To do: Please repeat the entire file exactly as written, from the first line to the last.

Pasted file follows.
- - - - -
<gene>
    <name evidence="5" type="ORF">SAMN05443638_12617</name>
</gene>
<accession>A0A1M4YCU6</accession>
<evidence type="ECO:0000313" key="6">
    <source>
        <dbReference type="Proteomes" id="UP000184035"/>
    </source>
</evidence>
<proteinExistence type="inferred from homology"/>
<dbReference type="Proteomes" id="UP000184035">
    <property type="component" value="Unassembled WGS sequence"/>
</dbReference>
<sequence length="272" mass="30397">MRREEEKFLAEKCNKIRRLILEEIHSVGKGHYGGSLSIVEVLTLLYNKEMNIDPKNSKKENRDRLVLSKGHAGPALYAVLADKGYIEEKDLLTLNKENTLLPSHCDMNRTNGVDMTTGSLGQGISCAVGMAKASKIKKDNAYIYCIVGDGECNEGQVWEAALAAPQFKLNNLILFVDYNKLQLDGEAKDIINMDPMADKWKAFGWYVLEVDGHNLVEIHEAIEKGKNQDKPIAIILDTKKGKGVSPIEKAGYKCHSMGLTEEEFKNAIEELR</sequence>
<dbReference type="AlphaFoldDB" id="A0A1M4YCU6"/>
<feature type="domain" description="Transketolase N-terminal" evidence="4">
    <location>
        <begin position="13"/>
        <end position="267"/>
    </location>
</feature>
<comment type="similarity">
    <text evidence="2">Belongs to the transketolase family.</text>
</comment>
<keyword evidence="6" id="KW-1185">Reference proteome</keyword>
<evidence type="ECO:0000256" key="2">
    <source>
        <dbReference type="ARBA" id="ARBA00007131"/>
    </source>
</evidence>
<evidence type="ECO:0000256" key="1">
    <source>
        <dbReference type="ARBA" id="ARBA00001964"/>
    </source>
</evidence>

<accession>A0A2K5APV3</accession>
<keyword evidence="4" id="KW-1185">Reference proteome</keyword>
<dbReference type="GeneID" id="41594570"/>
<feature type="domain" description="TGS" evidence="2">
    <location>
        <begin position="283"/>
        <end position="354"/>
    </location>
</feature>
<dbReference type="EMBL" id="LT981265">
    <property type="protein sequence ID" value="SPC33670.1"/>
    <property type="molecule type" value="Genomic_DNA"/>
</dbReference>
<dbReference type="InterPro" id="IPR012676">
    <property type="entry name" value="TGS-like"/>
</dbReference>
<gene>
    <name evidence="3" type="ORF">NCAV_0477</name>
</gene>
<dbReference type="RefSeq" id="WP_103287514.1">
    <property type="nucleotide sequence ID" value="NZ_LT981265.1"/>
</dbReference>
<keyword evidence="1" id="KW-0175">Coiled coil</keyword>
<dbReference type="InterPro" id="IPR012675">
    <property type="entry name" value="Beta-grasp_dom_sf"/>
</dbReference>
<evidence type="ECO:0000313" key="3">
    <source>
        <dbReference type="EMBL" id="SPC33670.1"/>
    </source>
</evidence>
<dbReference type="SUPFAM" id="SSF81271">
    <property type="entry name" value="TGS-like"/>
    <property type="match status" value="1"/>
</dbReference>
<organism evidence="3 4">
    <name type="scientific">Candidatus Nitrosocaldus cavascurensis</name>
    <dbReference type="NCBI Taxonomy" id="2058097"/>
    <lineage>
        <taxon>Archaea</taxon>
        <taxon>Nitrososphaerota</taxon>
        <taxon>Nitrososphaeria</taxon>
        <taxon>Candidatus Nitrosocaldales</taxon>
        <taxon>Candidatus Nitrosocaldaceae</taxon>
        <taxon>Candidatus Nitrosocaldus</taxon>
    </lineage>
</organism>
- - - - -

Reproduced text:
<gene>
    <name evidence="5" type="ORF">SAMN05443638_12617</name>
</gene>
<accession>A0A1M4YCU6</accession>
<evidence type="ECO:0000313" key="6">
    <source>
        <dbReference type="Proteomes" id="UP000184035"/>
    </source>
</evidence>
<proteinExistence type="inferred from homology"/>
<dbReference type="Proteomes" id="UP000184035">
    <property type="component" value="Unassembled WGS sequence"/>
</dbReference>
<sequence length="272" mass="30397">MRREEEKFLAEKCNKIRRLILEEIHSVGKGHYGGSLSIVEVLTLLYNKEMNIDPKNSKKENRDRLVLSKGHAGPALYAVLADKGYIEEKDLLTLNKENTLLPSHCDMNRTNGVDMTTGSLGQGISCAVGMAKASKIKKDNAYIYCIVGDGECNEGQVWEAALAAPQFKLNNLILFVDYNKLQLDGEAKDIINMDPMADKWKAFGWYVLEVDGHNLVEIHEAIEKGKNQDKPIAIILDTKKGKGVSPIEKAGYKCHSMGLTEEEFKNAIEELR</sequence>
<dbReference type="AlphaFoldDB" id="A0A1M4YCU6"/>
<feature type="domain" description="Transketolase N-terminal" evidence="4">
    <location>
        <begin position="13"/>
        <end position="267"/>
    </location>
</feature>
<comment type="similarity">
    <text evidence="2">Belongs to the transketolase family.</text>
</comment>
<keyword evidence="6" id="KW-1185">Reference proteome</keyword>
<evidence type="ECO:0000256" key="2">
    <source>
        <dbReference type="ARBA" id="ARBA00007131"/>
    </source>
</evidence>
<evidence type="ECO:0000256" key="1">
    <source>
        <dbReference type="ARBA" id="ARBA00001964"/>
    </source>
</evidence>

<accession>A0A2K5APV3</accession>
<keyword evidence="4" id="KW-1185">Reference proteome</keyword>
<dbReference type="GeneID" id="41594570"/>
<feature type="domain" description="TGS" evidence="2">
    <location>
        <begin position="283"/>
        <end position="354"/>
    </location>
</feature>
<dbReference type="EMBL" id="LT981265">
    <property type="protein sequence ID" value="SPC33670.1"/>
    <property type="molecule type" value="Genomic_DNA"/>
</dbReference>
<dbReference type="InterPro" id="IPR012676">
    <property type="entry name" value="TGS-like"/>
</dbReference>
<gene>
    <name evidence="3" type="ORF">NCAV_0477</name>
</gene>
<dbReference type="RefSeq" id="WP_103287514.1">
    <property type="nucleotide sequence ID" value="NZ_LT981265.1"/>
</dbReference>
<keyword evidence="1" id="KW-0175">Coiled coil</keyword>
<dbReference type="InterPro" id="IPR012675">
    <property type="entry name" value="Beta-grasp_dom_sf"/>
</dbReference>
<evidence type="ECO:0000313" key="3">
    <source>
        <dbReference type="EMBL" id="SPC33670.1"/>
    </source>
</evidence>
<dbReference type="SUPFAM" id="SSF81271">
    <property type="entry name" value="TGS-like"/>
    <property type="match status" value="1"/>
</dbReference>
<organism evidence="3 4">
    <name type="scientific">Candidatus Nitrosocaldus cavascurensis</name>
    <dbReference type="NCBI Taxonomy" id="2058097"/>
    <lineage>
        <taxon>Archaea</taxon>
        <taxon>Nitrososphaerota</taxon>
        <taxon>Nitrososphaeria</taxon>
        <taxon>Candidatus Nitrosocaldales</taxon>
        <taxon>Candidatus Nitrosocaldaceae</taxon>
        <taxon>Candidatus Nitrosocaldus</taxon>
    </lineage>
</organism>